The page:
Uruguayan directing duo Pablo Stoll and Juan Pablo Rebella have returned with another prize winning film, following the international success of their first venture, 25 Watts. The surprise is that Whisky won an award for its script, despite there being very little dialogue throughout.
But as any professional scriptwriter will tell you it is not what is said that counts, but rather what is shown or implied. With Whisky you have to constantly work things out for yourself, reading between the sparse lines, and keeping an eye on every symbolic detail that will give away the history, shape and intricacies of the three central characters and their relationships to one another.
The story itself is very simple, Jacobo Köller (Andrés Pazos) owns a non-too successful sock factory in Montevideo, Uruguay; he lived with and looked after his sick mother until she died, and is now a rather morose character, dedicated to routine. But this routine is momentarily broken when his brother Herman (Jorge Bollani), who lives with his wife in Brazil and missed their mother’s funeral, comes to visit for the erection of a headstone, so Jacobo – for reasons kept to himself – asks his forewoman Marta (Mirella Pascual) to pretend to be his wife for the duration of Herman’s stay.
Almost immediately we are provided with an interesting insight when the brothers meet at the airport and exchange gifts of socks from their respective factories. But it is on a weekend break together in the sea-side town of Piriapolis where the trio reveal their true colours.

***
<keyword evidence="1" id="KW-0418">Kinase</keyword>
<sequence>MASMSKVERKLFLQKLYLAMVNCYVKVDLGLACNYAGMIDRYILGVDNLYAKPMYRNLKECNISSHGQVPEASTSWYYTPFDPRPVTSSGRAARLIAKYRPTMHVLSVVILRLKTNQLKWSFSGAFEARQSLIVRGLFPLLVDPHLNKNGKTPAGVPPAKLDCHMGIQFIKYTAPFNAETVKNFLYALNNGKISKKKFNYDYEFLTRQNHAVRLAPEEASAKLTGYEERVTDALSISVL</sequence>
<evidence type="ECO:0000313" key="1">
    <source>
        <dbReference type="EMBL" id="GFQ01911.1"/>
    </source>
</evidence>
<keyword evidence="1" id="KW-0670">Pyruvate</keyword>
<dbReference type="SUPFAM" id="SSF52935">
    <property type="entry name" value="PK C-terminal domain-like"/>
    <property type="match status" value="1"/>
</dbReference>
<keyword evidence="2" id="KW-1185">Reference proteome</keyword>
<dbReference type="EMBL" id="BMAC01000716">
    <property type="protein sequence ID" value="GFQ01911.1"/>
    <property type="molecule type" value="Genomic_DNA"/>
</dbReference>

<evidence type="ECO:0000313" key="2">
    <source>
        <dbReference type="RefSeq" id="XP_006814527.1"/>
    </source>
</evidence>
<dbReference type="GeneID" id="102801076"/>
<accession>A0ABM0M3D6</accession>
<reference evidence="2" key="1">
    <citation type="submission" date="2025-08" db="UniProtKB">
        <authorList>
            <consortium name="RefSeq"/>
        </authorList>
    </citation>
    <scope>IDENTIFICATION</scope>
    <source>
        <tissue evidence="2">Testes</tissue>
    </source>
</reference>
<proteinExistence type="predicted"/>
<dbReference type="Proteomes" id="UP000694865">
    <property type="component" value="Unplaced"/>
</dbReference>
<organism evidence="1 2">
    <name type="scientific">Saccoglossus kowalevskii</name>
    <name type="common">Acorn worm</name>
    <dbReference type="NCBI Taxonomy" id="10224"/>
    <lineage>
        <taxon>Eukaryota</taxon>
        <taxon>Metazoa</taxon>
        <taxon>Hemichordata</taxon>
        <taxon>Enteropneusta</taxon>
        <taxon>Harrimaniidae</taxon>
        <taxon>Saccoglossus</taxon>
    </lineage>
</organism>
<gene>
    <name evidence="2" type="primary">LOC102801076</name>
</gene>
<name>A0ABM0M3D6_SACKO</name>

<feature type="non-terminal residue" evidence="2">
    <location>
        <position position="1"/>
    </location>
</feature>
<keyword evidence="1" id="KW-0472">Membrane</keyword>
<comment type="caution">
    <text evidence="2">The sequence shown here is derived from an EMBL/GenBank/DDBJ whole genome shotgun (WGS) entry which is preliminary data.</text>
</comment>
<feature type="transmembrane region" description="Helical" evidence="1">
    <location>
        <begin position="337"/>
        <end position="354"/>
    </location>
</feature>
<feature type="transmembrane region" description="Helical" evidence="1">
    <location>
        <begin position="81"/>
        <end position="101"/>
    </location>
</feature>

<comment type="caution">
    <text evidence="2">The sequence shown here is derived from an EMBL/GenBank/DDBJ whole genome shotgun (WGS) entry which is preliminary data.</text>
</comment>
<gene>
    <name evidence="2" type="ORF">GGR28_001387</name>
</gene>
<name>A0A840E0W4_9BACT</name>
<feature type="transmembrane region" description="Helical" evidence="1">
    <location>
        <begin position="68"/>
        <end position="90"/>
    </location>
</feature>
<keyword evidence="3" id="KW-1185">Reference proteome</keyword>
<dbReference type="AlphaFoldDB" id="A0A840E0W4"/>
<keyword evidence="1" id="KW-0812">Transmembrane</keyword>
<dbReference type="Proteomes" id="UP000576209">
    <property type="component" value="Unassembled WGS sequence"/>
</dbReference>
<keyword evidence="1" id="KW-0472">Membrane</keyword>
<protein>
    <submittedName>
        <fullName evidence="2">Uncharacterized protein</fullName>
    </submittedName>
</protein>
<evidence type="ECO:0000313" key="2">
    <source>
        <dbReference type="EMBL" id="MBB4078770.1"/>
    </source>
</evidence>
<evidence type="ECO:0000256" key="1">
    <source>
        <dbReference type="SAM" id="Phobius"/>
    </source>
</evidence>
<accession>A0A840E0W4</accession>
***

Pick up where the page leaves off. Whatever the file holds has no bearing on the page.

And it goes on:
Marta slowly sheds her mundane appearance and existence, opening up to Herman as the two gently flirt with one another, while Jacobo looks on with a mixture of disdain and sadness, spending most of his time quietly brooding in the Shining like hotel.
Interestingly it is money that also plays a major role as a substitute for emotions and feelings, as Herman offers a large sum of money to his brother for failing to be there to help their sick mother, and Jacobo then passes the money on to Marta as compensation for making little effort in their ‘put on’ marriage.
The bone-dry comedy is as reticent as the trio portrayed. Everything’s beautifully understated and the dark, melancholic scenery sets the tone perfectly. I just feel at times the pace needed to be raised a little, which wasn’t helped by the camera lingering a little too long on irrelevant scenes, and a little more depth to the characters would have rounded off some good performances.
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